New York’s MTA Gets Apple Pay, Google Pay, and Fitbit Pay: Here’s How to Set It Up

It took a while, but the world’s largest subway system is finally ditching its swipe-card system for a tap-and-go experience. Starting on May 31 at noon, 16 of New York City’s 472 subway stations–along with some of its buses–will let riders pay by tapping a credit and debit card. The new system also encourages strap-hangers to pay with their personal devices, including iPhone and Android phones, and Fitbits.

The Big Apple is hardly the first to adopt this transit technology, as other U.S. cities like Chicago and Portland beat them to it (which will annoy New Yorkers no end), but it will be the biggest deployment of the new payment system, by far. Eventually.

To start, the system is rolling out slowly, and there are a lot of important details to note. That’s why Fortune is providing this Q&A to navigate the new transit options. (But you’re on your own when it comes to navigating the New York subway and avoiding its famous rats!).

Which stations have the MTA’s new tap-to-pay system?

The Metropolitan Transit Authority (MTA) installed the new contactless fare payment system, called OMNY–short for One Metro New York–at the turnstiles of 16 stations on the 4/5/6 subway line, spanning from Grand Central Station in Manhattan to Barclay’s Center in Brooklyn. The buses on Staten Island are also part of the first phase launch.

When will the rest of the MTA be updated to pay with Fitbits, iPhones, and Android devices?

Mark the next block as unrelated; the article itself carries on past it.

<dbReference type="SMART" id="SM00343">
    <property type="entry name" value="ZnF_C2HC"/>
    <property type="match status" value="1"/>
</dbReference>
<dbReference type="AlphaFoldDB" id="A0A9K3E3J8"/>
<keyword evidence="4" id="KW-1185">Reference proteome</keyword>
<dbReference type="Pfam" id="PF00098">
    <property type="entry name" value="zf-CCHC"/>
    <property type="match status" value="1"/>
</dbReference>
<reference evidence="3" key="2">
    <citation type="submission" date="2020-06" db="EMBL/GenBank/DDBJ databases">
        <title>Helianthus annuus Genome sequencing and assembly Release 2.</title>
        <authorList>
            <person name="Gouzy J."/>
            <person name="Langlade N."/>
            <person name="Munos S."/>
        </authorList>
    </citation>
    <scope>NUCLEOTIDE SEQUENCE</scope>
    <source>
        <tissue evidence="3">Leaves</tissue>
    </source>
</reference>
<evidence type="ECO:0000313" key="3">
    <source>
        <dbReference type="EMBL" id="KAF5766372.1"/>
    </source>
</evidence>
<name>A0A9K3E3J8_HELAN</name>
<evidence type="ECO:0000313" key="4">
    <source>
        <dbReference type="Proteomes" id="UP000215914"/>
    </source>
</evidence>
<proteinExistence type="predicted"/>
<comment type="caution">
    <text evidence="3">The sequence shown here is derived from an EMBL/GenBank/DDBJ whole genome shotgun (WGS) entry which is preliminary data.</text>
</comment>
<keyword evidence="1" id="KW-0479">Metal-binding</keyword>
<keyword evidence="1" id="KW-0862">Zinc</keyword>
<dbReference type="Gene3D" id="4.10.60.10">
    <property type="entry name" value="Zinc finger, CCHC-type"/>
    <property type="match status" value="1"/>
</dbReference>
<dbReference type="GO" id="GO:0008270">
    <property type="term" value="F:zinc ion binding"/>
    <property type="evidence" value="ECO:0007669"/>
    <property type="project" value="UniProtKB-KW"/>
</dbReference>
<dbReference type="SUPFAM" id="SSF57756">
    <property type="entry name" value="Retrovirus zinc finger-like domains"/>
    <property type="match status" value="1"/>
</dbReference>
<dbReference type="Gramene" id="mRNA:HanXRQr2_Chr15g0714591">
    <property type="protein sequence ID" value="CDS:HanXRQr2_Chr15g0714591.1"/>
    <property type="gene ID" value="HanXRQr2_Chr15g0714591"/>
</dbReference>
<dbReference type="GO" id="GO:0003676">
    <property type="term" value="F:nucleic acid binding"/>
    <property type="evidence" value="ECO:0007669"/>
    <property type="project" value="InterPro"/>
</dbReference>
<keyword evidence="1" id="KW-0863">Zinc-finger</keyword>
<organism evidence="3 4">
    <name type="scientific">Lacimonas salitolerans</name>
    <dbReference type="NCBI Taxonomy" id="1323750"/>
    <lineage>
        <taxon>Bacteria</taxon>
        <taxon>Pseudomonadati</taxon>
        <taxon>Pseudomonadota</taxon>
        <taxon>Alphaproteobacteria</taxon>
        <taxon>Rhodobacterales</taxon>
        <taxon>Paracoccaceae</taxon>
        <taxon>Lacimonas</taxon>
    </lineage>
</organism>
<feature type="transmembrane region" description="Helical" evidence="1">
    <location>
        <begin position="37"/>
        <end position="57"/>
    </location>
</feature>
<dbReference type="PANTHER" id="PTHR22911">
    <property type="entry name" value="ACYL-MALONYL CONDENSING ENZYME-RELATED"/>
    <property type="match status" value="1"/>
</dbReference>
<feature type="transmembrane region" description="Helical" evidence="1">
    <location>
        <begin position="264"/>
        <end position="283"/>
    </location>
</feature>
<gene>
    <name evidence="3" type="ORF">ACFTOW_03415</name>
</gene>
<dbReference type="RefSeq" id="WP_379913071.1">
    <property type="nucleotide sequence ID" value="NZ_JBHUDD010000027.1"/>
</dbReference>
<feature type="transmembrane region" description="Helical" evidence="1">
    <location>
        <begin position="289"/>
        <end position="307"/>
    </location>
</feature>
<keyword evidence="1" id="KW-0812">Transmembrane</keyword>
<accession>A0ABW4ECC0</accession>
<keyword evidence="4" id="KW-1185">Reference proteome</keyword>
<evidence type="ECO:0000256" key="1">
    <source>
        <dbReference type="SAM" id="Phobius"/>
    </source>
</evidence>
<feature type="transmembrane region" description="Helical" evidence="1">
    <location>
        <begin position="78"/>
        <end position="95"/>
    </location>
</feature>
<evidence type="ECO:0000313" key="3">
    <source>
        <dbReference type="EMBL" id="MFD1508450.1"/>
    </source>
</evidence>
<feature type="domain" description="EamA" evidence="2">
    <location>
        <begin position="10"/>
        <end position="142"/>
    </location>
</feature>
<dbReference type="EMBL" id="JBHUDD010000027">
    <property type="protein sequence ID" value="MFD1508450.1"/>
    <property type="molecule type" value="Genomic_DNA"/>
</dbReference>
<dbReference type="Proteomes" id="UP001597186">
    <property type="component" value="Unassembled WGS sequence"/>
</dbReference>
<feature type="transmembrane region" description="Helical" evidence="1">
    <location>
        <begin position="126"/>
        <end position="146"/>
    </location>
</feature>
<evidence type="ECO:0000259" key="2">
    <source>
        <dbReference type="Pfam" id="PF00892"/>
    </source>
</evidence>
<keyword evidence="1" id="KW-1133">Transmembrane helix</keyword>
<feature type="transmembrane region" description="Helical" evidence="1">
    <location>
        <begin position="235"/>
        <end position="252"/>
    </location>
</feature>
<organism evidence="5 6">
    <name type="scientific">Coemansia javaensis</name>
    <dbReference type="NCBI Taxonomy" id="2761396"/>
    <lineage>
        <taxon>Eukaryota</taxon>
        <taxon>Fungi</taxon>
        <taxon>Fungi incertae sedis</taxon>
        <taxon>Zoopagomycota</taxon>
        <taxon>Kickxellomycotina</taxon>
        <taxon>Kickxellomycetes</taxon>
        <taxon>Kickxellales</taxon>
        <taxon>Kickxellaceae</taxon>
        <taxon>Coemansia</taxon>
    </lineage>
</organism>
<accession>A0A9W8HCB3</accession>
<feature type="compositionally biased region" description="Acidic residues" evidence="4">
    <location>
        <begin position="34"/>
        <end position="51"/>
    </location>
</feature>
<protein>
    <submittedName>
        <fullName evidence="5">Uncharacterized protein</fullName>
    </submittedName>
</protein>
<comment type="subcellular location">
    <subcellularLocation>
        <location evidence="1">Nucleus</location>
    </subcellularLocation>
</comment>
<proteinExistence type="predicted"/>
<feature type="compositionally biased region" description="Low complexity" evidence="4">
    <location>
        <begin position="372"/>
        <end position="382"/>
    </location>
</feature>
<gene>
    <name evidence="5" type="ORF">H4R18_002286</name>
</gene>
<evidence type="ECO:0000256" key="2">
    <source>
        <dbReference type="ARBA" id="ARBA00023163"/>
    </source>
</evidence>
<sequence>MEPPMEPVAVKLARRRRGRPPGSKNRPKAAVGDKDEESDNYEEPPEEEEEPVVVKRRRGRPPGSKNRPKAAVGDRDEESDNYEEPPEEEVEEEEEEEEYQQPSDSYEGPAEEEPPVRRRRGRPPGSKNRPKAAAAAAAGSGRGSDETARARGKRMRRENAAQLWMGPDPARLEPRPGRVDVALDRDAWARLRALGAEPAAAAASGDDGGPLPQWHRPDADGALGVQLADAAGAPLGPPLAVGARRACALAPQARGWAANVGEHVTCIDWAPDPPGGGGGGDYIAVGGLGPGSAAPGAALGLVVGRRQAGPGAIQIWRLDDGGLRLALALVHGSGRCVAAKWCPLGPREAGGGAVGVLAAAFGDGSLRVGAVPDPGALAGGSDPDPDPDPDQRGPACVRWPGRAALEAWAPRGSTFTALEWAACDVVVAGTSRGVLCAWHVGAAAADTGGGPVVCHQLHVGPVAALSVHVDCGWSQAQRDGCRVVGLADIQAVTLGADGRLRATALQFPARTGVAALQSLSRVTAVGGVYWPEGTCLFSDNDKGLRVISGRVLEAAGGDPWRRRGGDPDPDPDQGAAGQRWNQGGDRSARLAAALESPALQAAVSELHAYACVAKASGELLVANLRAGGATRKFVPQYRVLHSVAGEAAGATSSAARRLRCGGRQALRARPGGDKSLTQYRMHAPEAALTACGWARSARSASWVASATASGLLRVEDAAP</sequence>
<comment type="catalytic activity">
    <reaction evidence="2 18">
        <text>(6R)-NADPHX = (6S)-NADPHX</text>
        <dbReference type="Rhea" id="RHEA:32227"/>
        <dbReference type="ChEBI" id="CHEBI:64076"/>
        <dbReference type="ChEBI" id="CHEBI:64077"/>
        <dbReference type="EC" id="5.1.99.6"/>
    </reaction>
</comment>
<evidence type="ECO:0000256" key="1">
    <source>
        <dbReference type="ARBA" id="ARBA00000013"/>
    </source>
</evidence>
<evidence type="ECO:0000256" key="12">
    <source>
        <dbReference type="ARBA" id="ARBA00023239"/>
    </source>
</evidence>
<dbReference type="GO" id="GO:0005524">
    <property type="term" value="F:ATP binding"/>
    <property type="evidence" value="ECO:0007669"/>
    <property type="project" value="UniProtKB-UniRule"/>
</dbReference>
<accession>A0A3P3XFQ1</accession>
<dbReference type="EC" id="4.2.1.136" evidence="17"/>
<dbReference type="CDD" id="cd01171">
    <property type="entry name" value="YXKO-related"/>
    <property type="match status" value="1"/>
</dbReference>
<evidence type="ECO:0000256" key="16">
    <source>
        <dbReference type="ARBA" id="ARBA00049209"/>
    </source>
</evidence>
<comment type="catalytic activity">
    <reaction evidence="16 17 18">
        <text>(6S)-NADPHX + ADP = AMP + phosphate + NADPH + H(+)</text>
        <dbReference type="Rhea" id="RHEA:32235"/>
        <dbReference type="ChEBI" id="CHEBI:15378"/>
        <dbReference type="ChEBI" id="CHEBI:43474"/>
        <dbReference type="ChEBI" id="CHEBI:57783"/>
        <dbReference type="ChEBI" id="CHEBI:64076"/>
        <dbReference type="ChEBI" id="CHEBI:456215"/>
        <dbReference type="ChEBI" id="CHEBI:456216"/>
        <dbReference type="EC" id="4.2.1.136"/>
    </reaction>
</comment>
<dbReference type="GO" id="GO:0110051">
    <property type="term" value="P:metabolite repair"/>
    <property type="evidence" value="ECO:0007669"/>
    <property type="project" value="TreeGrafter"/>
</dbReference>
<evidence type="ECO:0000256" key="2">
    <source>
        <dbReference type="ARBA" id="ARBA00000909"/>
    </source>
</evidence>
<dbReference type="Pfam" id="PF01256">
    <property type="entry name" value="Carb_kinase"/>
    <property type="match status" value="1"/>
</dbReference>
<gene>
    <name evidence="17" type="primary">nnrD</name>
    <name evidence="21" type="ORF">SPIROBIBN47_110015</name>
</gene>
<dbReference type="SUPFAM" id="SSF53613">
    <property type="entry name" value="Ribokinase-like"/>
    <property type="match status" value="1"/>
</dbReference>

The 16-station launch is part of a pilot program, and it will be a while till the rest of the system gets the tap system. A person close to the project told Fortune that the MTA will be begin expanding the number of stations in December, and that the “whole system will be lit up” by October of 2020.

How do I tap my debit or credit card to pay for the subway?

You can use any credit or debit card, but there is an important catch: The card must have the tap-to-pay symbol (it looks like a WiFi logo) for it to work. According to Linda Kirkpatrick, an Executive Vice-President at MasterCard, banks and credit card companies are in the process of issuing new cards to many of their customers with the tap-to-pay feature. She says most consumers will have such a card in the coming months.

For those who don’t want to wait, one workaround is to purchase a pre-paid MasterCard or Visa (one with the tap-to-pay logo of course) from a local drug store. Also note that, for the next few months, MasterCard is offering “Fareback Fridays,” which means the company will refund you for up to trips you make on Friday if you use one of its cards.

Can I get a contactless fare card from the MTA?

Not yet, and don’t hold your breath. The MTA actually wants to persuade users to stop using dedicated transit cards, and instead rely on their own credit/debit cards and mobile devices. So while MTA tap-to-pay cards will eventually appear at kiosks (similar to the yellow swipe Metro cards used by millions of New Yorkers), this likely won’t happen for months.